Vaccinations, or immunizations, are treatments that build up your body’s defenses against certain infections. It can take a few weeks for your immune system to respond after a vaccination. Vaccines are usually very safe.
Most vaccines are used to prevent infections. However, others help your body fight an infection that you already have. These are called “therapeutic vaccines.” See fact sheet 480 for more information on therapeutic vaccines and HIV.
“Live” vaccines use a weakened form of the germ. "Inactivated” vaccines don’t use a living germ.
Vaccines can have side effects. With live vaccines, you might get a mild case of the disease. With inactivated vaccines, you could have pain, redness, and swelling where you got the shot. You might also briefly feel weakness, fatigue, or nausea.
If HIV has damaged the immune system, it might not respond as well to a vaccine, or for the same length of time. If you will soon start antiretroviral therapy (see fact sheet 403) you may respond better if you wait until your viral load is controlled and your CD4 count (see fact sheet 124) increases.
There has not been much research on vaccines and people with HIV, especially since people started using combinations of antiretroviral drugs (ARVs). However, there are a few key guidelines for people with HIV:
HIV-positive people should not receive most live vaccines (see below) including chickenpox (varicella) or smallpox vaccine. Do not get these vaccines unless your health care provider agrees that it is safe for you. Avoid close contact with anyone who got a “live” vaccination in the past 2 or 3 weeks. Still, the “MMR” vaccine against measles, mumps and rubella is considered safe if your CD4 cell count is over 200.
1. Pneumonia: Having HIV greatly increases your risk of developing pneumococcal (bacterial) pneumonia. The vaccine takes 2 or 3 weeks to become effective. Vaccination should be repeated one time after 5 years
2. Hepatitis (See fact sheet 506): Hepatitis can be caused by several different viruses. Men who have sex with men and people who use street drugs or who inject drugs have a higher risk of hepatitis A,B or C.Vaccines exist for hepatitis A and B. Hepatitis A is usually not serious but it can be for someone with a weakened liver. This includes people who are infected with hepatitis B or C. Two hepatitis A vaccine shots can protect you for about 20 years. Hepatitis B can cause serious disease, including cancer. If you were exposed to hepatitis B, your body will make antibodies. If your body didn't, you should get vaccinated. A completed series of three hepatitis B shots should protect you for about 20 years. In HIV+ persons, antibody levels can determine who needs a booster shot.
3. Human Papilloma Virus (HPV, see fact sheet 510): A vaccine is available against four strains of HPV, which causes anal warts and vaginal or anal cancer. The vaccine is recommended for boys and girls at age 11. . They work best in people who have not yet been sexually active.Influenza (Flu): A flu vaccine is offered each year, based on the most active type of flu.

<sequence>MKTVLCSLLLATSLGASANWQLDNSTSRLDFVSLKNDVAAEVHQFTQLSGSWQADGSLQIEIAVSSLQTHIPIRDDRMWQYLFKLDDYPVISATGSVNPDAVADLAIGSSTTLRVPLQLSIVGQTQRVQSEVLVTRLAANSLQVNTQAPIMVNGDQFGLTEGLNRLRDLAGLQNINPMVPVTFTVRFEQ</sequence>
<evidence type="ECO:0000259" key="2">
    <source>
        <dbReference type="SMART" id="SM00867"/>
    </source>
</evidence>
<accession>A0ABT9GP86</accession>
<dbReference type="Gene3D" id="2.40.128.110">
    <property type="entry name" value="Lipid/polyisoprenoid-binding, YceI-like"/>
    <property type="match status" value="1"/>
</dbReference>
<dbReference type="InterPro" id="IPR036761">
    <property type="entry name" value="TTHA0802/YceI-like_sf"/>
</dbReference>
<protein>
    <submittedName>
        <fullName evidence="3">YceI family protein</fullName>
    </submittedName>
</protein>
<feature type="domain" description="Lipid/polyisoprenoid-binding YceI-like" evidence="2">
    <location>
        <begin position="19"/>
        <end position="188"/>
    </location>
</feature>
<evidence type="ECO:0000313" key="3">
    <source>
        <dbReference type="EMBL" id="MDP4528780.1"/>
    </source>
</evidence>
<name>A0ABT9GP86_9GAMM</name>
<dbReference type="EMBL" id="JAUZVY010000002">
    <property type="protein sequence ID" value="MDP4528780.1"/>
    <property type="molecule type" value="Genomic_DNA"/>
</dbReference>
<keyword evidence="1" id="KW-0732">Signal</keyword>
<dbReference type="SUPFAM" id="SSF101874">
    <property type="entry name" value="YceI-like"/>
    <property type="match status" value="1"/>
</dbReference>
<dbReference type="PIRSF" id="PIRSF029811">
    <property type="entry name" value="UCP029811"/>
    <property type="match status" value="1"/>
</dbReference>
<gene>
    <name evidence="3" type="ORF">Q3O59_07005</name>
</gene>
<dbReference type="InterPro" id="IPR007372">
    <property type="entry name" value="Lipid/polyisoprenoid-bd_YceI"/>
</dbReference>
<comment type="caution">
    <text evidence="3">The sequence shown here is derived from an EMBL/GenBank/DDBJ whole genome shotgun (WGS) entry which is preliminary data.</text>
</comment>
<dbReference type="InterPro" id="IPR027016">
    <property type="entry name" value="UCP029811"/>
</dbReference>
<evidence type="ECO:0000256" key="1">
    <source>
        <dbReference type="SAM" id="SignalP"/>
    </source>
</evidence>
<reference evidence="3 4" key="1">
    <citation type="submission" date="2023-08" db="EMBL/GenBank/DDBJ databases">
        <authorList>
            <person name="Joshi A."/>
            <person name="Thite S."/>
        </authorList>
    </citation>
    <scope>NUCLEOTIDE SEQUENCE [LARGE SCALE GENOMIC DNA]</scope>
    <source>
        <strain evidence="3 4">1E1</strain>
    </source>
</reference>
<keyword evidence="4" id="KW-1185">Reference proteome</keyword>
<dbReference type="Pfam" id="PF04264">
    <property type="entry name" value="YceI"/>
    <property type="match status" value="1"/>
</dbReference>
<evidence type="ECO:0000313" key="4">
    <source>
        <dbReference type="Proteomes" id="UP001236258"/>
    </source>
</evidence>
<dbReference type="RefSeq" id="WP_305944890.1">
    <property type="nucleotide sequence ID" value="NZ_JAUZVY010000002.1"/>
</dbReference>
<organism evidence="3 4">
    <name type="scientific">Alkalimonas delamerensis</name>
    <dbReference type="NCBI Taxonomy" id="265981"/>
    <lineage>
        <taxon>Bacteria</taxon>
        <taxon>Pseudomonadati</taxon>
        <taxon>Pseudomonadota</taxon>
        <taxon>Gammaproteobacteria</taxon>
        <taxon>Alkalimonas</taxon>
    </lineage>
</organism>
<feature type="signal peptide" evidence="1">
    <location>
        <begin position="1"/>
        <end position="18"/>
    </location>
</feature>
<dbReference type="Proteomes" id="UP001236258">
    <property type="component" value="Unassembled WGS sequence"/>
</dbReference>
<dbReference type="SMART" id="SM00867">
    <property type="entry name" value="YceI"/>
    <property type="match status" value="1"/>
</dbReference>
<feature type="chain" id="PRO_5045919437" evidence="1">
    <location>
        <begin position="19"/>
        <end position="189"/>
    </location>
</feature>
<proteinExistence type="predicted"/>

4. Flu shots are recommended for all people with HIV. For best protection, you should get the shot by mid-November, before flu season. A case of the flu can sometimes develop into pneumonia. Some flu vaccines can cause an allergic reaction in people who are allergic to eggs. “FluMist” is a “live attenuated” vaccine. FluMist nasal spray should not be used by people with HIV.
5. Tetanus and Diphtheria (Td): Tetanus is a serious disease caused by common bacteria. Tetanus infection can occur in any cut in the skin. It cannot be passed from person to person. Injecting drug users have a higher risk of a tetanus infection. Diphtheria is another bacterial disease. It can be passed from person to person and is common in homeless people. Diphtheria and tetanus vaccines are always combined.
Tetanus and diphtheria vaccines are usually given to children as a series of three shots. A single booster shot can be given every ten years. People with HIV should not receive the shots more than once every 10 years, or after 5 years if injured.
6. Pertussis (whooping cough): This is another bacterial disease causing prolonged coughing. A combined tetanus, diphtheria and pertussis vaccine (Tdap) is now normally given to children. TDap vaccination should replace your next Td booster. Once you have received one TDap immunization, you will only need to receive the Td booster in the future because there is no need for repeated pertussis vaccination.
6. Measles, Mumps and Rubella: These are three diseases caused by viruses. They are very contagious and can be spread by coughing or sneezing. Children are normally vaccinated against these diseases with an “MMR” shot. The vaccine usually gives life-long protection. If you were born after 1957 and did not get these vaccines as a child, you should get an MMR vaccination. However, since MMR is a live vaccine, it is not recommended for people with a CD4 cell count below 200.
7. Meningitis (meningococcal meningitis): In the past few years there have been several outbreaks of meningitis. Most have been on college campuses. People with weakened immune systems have a greater risk of developing meningitis if they are exposed.
Travelers with HIV should consider vaccination against hepatitis A and B.
Countries have different vaccination requirements for entry. In general, inactivated vaccines should not be a problem for travelers with HIV. However, they should avoid live vaccines, including yellow fever (see above) and vaccinia (smallpox). If polio or typhoid vaccines are required, they should be the inactivated versions, not the live versions.
Instead of getting a live vaccine, people with HIV should get a health care provider’s letter explaining that they have a medical reason not to be vaccinated. This is accepted by most countries.